Anna and Naftali Hanau first met while working on an organic Jewish Farming Fellowship farm in rural Connecticut. They fell in love, tied the knot, and started a family.
Along the way, they also started their own business.
Founded in 2010, the couple’s Brooklyn-based startup Grow and Behold Foods sells kosher OU Glatt pastured beef and poultry from livestock raised on small and sustainable family farms. The social impact company ships its highly specialized cuts to customers who observe kosher dietary guidelines, from the boroughs of New York City and across the nation.
The couple—communications director Anna, a published author and Jewish educator, and CEO Naftali, a horticulturist by trade and Jewish ritual slaughterer (shochet)—never planned to enter the kosher meat business. As newlyweds, they had originally aimed to start an organic vegetable farm. But Anna says the idea for Grow and Behold took root after she and her husband discovered a frustrating hole in the kosher foods market.
“We wanted to eat sustainably produced, ethical, delicious, hormone- and antibiotic-free kosher meat,” she says in an interview with Free Enterprise. “Meat from healthy animals raised on open pastures, where they’re free to move around.” But they struggled to find such specific fare, even at the better farmer’s markets in the city, and they knew they weren’t alone.
“We talked to a lot of people who, like us, wanted to eat animals who live the lives they’re meant to live—in both metropolitan and rural areas,” she adds. “So we set out to satisfy that need.”
The Hanaus also set out to build a business that they could tailor around their Shabbat-observance of the Jewish faith, and enable them to send their children to private Jewish day school. Grow and Behold fits both bills, Anna says.
At first, she and Naftali worked on their own and sold only chicken. With each passing year, they added employees (they now have 20) and new products.
Today, Grow and Behold’s menu has grown to include kosher turkey, duck, beef, lamb, rose veal, beef bacon, sausages, gefilte fish, and wild salmon. The company also now sells hard-to-find specialty kosher cheeses (OU and cholov yisroel), thanks to a partnership with fellow New York specialty food purveyor Brent Delman, the chief cheesemonger behind The Cheese Guy.
As the Hanaus’ budding venture expanded beyond their Brooklyn brownstone neighborhood, and beyond the Big Apple, so did their delivery operation. Customers in New York City, Westchester, Long Island, and Northern New Jersey receive deliveries from Grow and Behold’s own fleet of dedicated van drivers. Deliveries to farther flung areas of the country are shipped via FedEx and freight.
The meat and poultry Anna and Naftali offer are raised on independent farms in Pennsylvania and Maryland that echo the couple’s values around animal welfare and environmentally sustainable agriculture.
“We work with them because we want consumers to think about where their food comes from and why they should pay a little bit more for good quality meat,” she says. “We also aim to raise awareness that, when you raise animals outdoors, it’s healthier for the animals, the farmers, and the earth.”
One farmer Grow and Behold contracts with, Anna recalls, was so thrilled to see his formerly cooped-up turkeys wandering around outside the barn, he could barely contain his enthusiasm. “He called us up and said, ‘The turkeys are so happy, they’re so cute!’ He’d never seen them running so wild and free.”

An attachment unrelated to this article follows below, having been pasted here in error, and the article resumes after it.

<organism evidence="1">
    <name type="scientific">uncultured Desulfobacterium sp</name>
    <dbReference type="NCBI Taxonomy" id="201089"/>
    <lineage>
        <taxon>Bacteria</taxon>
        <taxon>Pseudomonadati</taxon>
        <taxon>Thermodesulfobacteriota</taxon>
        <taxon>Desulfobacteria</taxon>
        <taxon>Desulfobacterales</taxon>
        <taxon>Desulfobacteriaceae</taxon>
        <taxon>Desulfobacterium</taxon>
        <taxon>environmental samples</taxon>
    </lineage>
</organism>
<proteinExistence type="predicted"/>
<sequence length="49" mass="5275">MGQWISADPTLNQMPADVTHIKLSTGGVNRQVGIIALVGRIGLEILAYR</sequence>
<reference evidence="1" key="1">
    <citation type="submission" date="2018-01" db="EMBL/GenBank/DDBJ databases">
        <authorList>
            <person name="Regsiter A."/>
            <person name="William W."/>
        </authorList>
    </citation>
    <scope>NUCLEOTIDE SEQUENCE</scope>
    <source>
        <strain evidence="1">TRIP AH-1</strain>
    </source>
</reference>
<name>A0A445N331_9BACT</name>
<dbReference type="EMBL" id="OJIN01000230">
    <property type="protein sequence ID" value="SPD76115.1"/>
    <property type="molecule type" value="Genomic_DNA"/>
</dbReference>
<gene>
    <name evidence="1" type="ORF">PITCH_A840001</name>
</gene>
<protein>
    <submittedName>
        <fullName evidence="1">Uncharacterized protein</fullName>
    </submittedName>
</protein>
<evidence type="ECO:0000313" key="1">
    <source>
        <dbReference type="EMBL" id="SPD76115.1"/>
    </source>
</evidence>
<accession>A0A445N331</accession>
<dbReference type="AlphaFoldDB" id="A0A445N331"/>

Practicing what she preaches, Anna’s own poultry flock roams her family’s backyard. She keeps a dozen chickens for fresh eggs. As for the turkey she’ll treat her family to on Thanksgiving next week, you can be sure it’ll be a Grow and Behold bird, too.
As a special Thanksgiving treat to Free Enterprise readers, Anna also shared her favorite recipe for tasty turkey and gravy. Enjoy!
- 1 pasture-raised turkey
- 1/4 cup rendered chicken or duck fat (schmaltz), separated
- 3 to 4 tablespoons of paprika
- 1 to 2 peeled onions
- 1 cup of chicken broth
- 1 tablespoon of flour
Roast the Turkey
- Bring turkey to room temperature. Preheat the oven to 325 degrees Fahrenheit.
- Pat the turkey dry. Cover all of its skin with schmaltz, then dust the turkey liberally with paprika.
- Peel and quarter 1 to 2 onions, and place in the bottom of the roasting pan.
- Set the turkey on a rack in the roasting pan and roast it until the temperature reaches 165 degrees Fahrenheit in the thickest part of the breast. Baste every 30 minutes or so with juices from the pan. Allow approximately 12 to 15 minutes per pound for pastured turkeys, which are leaner than conventional turkeys and cook much more quickly. (The flesh may still look a little pink, but if the thermometer says it’s done, don’t keep cooking! Thigh and leg joints should feel loose and wiggle easily. If they don’t, you can carve them off the turkey and return to the oven at 300 degrees Fahrenheit to continue to tenderize.)
- Tent the turkey with foil to cool.
Make the gravy
- Transfer the turkey pan drippings to a gravy separator and allow the fat to rise and the solids to settle. Strain out onions.
- Melt 1 tablespoon of margarine or schmaltz in a small saucepan and whisk in 1 tablespoon of flour. Add pan juices (not fat), and up to 1 cup of broth or water, and whisk until the sauce thickens, for about 5 to 10 minutes.
- If desired, chop up the onions and add them to the gravy (or just snack on them, they are divine!) Season with salt and pepper, if desired.
- Serve warm and enjoy!